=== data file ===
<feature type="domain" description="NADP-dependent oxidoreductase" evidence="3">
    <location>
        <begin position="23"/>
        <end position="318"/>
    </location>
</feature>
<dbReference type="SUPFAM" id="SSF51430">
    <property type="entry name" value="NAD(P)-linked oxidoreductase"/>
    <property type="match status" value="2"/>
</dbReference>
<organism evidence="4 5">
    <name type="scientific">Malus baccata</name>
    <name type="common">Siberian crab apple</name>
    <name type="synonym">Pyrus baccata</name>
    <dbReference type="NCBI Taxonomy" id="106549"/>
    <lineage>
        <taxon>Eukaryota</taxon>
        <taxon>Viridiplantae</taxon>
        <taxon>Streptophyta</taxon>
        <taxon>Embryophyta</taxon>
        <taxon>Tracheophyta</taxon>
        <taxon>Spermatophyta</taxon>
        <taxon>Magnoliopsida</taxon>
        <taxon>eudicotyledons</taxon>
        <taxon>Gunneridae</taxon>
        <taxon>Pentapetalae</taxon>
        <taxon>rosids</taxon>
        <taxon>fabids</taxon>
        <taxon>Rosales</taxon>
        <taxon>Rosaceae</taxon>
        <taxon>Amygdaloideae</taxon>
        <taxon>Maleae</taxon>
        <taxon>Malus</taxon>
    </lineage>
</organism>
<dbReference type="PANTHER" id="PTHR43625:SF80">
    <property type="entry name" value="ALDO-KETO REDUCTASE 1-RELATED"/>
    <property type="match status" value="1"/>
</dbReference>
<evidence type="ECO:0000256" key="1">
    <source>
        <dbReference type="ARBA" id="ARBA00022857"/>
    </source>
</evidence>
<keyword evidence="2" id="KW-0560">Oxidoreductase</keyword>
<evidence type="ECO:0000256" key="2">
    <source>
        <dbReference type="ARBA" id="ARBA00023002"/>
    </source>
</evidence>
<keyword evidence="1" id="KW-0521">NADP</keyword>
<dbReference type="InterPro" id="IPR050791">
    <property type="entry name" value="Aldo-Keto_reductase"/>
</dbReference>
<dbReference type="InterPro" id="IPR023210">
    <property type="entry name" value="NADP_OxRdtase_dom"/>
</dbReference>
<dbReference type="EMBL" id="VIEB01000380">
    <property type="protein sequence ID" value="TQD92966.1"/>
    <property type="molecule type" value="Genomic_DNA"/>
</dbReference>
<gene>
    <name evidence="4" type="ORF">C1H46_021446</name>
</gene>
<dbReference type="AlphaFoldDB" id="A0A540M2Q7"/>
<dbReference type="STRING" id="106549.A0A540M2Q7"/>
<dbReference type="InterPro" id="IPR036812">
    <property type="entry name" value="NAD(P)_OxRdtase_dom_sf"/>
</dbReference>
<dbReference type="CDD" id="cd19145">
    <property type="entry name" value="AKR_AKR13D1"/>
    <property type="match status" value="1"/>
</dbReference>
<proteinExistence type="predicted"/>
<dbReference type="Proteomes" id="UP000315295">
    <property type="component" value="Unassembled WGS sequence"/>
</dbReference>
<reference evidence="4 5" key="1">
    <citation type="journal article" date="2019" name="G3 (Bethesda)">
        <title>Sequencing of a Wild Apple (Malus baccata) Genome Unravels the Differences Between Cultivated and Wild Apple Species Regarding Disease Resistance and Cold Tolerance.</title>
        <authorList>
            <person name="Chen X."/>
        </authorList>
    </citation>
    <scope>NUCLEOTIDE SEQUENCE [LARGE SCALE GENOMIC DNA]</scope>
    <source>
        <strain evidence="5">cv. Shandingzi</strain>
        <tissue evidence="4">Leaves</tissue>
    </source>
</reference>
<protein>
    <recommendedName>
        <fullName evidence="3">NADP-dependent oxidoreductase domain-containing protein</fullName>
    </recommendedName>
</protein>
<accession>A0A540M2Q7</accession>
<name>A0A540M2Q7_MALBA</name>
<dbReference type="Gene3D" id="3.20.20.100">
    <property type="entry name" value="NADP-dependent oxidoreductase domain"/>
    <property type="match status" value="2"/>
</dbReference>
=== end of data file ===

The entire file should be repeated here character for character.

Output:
<feature type="domain" description="NADP-dependent oxidoreductase" evidence="3">
    <location>
        <begin position="23"/>
        <end position="318"/>
    </location>
</feature>
<dbReference type="SUPFAM" id="SSF51430">
    <property type="entry name" value="NAD(P)-linked oxidoreductase"/>
    <property type="match status" value="2"/>
</dbReference>
<organism evidence="4 5">
    <name type="scientific">Malus baccata</name>
    <name type="common">Siberian crab apple</name>
    <name type="synonym">Pyrus baccata</name>
    <dbReference type="NCBI Taxonomy" id="106549"/>
    <lineage>
        <taxon>Eukaryota</taxon>
        <taxon>Viridiplantae</taxon>
        <taxon>Streptophyta</taxon>
        <taxon>Embryophyta</taxon>
        <taxon>Tracheophyta</taxon>
        <taxon>Spermatophyta</taxon>
        <taxon>Magnoliopsida</taxon>
        <taxon>eudicotyledons</taxon>
        <taxon>Gunneridae</taxon>
        <taxon>Pentapetalae</taxon>
        <taxon>rosids</taxon>
        <taxon>fabids</taxon>
        <taxon>Rosales</taxon>
        <taxon>Rosaceae</taxon>
        <taxon>Amygdaloideae</taxon>
        <taxon>Maleae</taxon>
        <taxon>Malus</taxon>
    </lineage>
</organism>
<dbReference type="PANTHER" id="PTHR43625:SF80">
    <property type="entry name" value="ALDO-KETO REDUCTASE 1-RELATED"/>
    <property type="match status" value="1"/>
</dbReference>
<evidence type="ECO:0000256" key="1">
    <source>
        <dbReference type="ARBA" id="ARBA00022857"/>
    </source>
</evidence>
<keyword evidence="2" id="KW-0560">Oxidoreductase</keyword>
<evidence type="ECO:0000256" key="2">
    <source>
        <dbReference type="ARBA" id="ARBA00023002"/>
    </source>
</evidence>
<keyword evidence="1" id="KW-0521">NADP</keyword>
<dbReference type="InterPro" id="IPR050791">
    <property type="entry name" value="Aldo-Keto_reductase"/>
</dbReference>
<dbReference type="InterPro" id="IPR023210">
    <property type="entry name" value="NADP_OxRdtase_dom"/>
</dbReference>
<dbReference type="EMBL" id="VIEB01000380">
    <property type="protein sequence ID" value="TQD92966.1"/>
    <property type="molecule type" value="Genomic_DNA"/>
</dbReference>
<gene>
    <name evidence="4" type="ORF">C1H46_021446</name>
</gene>
<dbReference type="AlphaFoldDB" id="A0A540M2Q7"/>
<dbReference type="STRING" id="106549.A0A540M2Q7"/>
<dbReference type="InterPro" id="IPR036812">
    <property type="entry name" value="NAD(P)_OxRdtase_dom_sf"/>
</dbReference>
<dbReference type="CDD" id="cd19145">
    <property type="entry name" value="AKR_AKR13D1"/>
    <property type="match status" value="1"/>
</dbReference>
<proteinExistence type="predicted"/>
<dbReference type="Proteomes" id="UP000315295">
    <property type="component" value="Unassembled WGS sequence"/>
</dbReference>
<reference evidence="4 5" key="1">
    <citation type="journal article" date="2019" name="G3 (Bethesda)">
        <title>Sequencing of a Wild Apple (Malus baccata) Genome Unravels the Differences Between Cultivated and Wild Apple Species Regarding Disease Resistance and Cold Tolerance.</title>
        <authorList>
            <person name="Chen X."/>
        </authorList>
    </citation>
    <scope>NUCLEOTIDE SEQUENCE [LARGE SCALE GENOMIC DNA]</scope>
    <source>
        <strain evidence="5">cv. Shandingzi</strain>
        <tissue evidence="4">Leaves</tissue>
    </source>
</reference>
<protein>
    <recommendedName>
        <fullName evidence="3">NADP-dependent oxidoreductase domain-containing protein</fullName>
    </recommendedName>
</protein>
<accession>A0A540M2Q7</accession>
<name>A0A540M2Q7_MALBA</name>
<dbReference type="Gene3D" id="3.20.20.100">
    <property type="entry name" value="NADP-dependent oxidoreductase domain"/>
    <property type="match status" value="2"/>
</dbReference>